We always meet for 10 minutes in the morning to summarize what we did the previous day and what we're doing today. We always work to empathize deeply with the end user. We always work in a disciplined way to make sure that our communication amongst the team and with our customers is clear, concise, and timely. To elaborate on communication a bit ... we have a fierce rigor in how we communicate. Communication is a huge part of the design process. We take the extra time to accept ownership of ambiguous situations in emails, on phone calls, in legal contracts, etc. so that we can make these situations unambiguous or at least acknowledge what's ambiguous.
How do you explain to clients your design process?
This is a great question. It's important to set expectations with clients and have well crafted communication with your clients even before the work with the client is approved.
We tell clients that we pen sketch and rapid ideate, particularly in the early phases of a project. We let clients know that we may move from a pen sketch to an xcode or HTML prototype or paper prototype so that we can test the designs early and often. We let clients know that we start every project with a kick off meeting and we specifically ask the client for their commitment to give us a recap meeting a week after the project has ended so that we can learn what worked and what did not work. We let clients know in advance that the recap meetings are for us but that our clients tend to get value from them too.
We do all this (and a lot more) in our early discovery meetings with potential clients and again in the proposal presentations with the clients.
What are the main problems that you encounter when showing sketches to clients?
With all the clients we've shown sketches to we have received zero push back from clients regarding the pen sketch format.
Clients (everyone) understands a pen sketch. Everyone has created pen sketches themselves at some point in their lives. They know a sketch is not the final design. (To their disappointment clients do confuse digital wireframes with final designs at times.) Clients know that it doesn't make sense to judge fonts and colors in a pen sketch. They know that layout proportions aren't final in a pen sketch.
If clients know pen sketches are coming, if they can see them clearly with screen sharing tools, if they can reference them easily because they are well numbered, then clients don't have hang ups with pen sketching.
What are your tools of the trade and why do you recommend them?
The most important tactic for UX Sketching is to not use pencils. Pencils smear easily. They lack contrast. And, most importantly, pencils have an "undo" feature (the eraser). An important tenant of ours at 29th Drive is to avoid undo features at all costs, no matter if it's an eraser or Command+Z.
Any readers out there still using pencils to sketch, trust me, switch to pen. It'll force you to think quickly and critically while sketching. It will make your sketches more daring. And, pens can be layered with design markers and other pen colors without smearing.
The second most important tool of the trade is plain blank 8.5x11 printer paper. Don't use grid paper or dot paper or "interface design" paper that has pre-printer browser or mobile viewport outlines. The grid and dot papers make ideas rigid and they add unneeded noise to the sketch, particularly when the sketches are photographed or scanned. Pre-printed boxes and guides just get in the way of the very fast flow you intend to enter when sketching.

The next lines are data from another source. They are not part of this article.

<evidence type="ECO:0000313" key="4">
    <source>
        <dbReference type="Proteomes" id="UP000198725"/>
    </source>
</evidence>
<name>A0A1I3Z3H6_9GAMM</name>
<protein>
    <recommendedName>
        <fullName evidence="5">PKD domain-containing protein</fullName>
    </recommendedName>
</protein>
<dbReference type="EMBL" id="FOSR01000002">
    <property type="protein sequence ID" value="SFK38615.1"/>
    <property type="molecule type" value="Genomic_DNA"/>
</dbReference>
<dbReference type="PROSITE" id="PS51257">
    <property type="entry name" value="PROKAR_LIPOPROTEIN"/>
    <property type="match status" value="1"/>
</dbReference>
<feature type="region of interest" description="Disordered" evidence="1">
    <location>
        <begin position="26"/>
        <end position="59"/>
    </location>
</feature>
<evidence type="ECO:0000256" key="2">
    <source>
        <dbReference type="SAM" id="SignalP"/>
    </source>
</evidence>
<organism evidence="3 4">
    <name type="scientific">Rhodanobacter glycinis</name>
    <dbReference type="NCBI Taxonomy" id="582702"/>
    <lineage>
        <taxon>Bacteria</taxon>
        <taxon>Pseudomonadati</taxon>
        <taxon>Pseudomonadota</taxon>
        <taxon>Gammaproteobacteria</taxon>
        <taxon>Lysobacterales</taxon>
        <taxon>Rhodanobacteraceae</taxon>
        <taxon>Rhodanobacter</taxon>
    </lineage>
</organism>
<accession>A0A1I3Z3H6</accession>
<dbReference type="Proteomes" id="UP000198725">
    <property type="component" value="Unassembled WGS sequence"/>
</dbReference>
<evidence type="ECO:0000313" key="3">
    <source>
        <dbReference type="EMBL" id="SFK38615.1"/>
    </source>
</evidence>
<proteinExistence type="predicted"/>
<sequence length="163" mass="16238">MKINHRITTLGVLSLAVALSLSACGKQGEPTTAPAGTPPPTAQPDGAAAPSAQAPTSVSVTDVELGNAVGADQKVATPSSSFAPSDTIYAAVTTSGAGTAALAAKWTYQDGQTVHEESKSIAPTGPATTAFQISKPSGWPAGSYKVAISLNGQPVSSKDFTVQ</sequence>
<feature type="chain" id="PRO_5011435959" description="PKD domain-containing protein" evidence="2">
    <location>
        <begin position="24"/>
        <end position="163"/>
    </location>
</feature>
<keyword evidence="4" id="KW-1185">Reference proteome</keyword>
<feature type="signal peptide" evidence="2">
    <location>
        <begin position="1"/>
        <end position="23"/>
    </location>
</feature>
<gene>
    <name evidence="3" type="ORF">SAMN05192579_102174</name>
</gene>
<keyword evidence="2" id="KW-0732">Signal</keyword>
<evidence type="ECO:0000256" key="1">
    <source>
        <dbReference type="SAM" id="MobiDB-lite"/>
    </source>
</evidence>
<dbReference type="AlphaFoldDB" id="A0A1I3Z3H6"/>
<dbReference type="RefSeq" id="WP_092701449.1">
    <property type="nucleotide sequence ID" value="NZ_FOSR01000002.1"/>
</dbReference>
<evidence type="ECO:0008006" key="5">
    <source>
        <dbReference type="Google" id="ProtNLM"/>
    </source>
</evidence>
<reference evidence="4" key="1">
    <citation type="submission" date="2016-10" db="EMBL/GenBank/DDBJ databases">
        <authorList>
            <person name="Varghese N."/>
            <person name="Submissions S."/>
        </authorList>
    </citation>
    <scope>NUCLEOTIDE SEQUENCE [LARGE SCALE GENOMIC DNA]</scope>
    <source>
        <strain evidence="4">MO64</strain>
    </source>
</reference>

What can you tell us about Inkwell and your Webinars?
We get into the details of UX sketch tools and rapid ideation processes in a free UX Sketch webinar that we host. There's a rich Q&A session at the end of the webinars (we always run long with Q&A).
The next webinar is July 16th 2013, you can register here, and we host them once a month. If it's past July 16th 2013 as you're reading this, you can register for any of the webinars on our product site www.inkwell.io.
Maybe I should have talked about Inkwell first. We designers spend so much money on software and computer hardware, we thought it'd be fun to design, manufacture, and sell a sketch kit made specifically for designers. So we did just that. We launched Inkwell in March of 2013.
Inkwell is a handmade sketch kit created specifically for web and app designers, filled with carefully curated tools and tips. We're selling Inkwells around the world to all kinds of UX/UI designers. The in house designers at Hershey's Chocolates bought Inkwells. Josh Brewer, the lead designer at Twitter bought an Inkwell. Drew Wilson asked us to present Inkwell at his Valiocon earlier this month.
The motto of Inkwell is "Pen Before Pixel". It's been a lot of fun to be a tiny tiny part of a movement to get back to our collective design roots and commitment to rapid ideation—even as we design software.
Do you use any particular App to showcase your sketches? (i.e. POP http://popapp.in/ )
We do. We collaborate in real time with our remote clients or designers using the iPevo document camera. We recommend this document camera. We send them to our clients and we use them even when everyone is local and in the same room. In the photo below, you can see our lead designer, Jen sharing her sketches with others in our conference room. The iPevo saves us from all huddling around Jen's shoulder as she presents her ideas.
Tune in to the next Webinar that will take place on July 16th 2013.
You can register HERE.
Inkwell hosts it's webinars once a month. If it's past July 16th 2013 as you're reading this, you can register for any of the webinars on our product site www.inkwell.io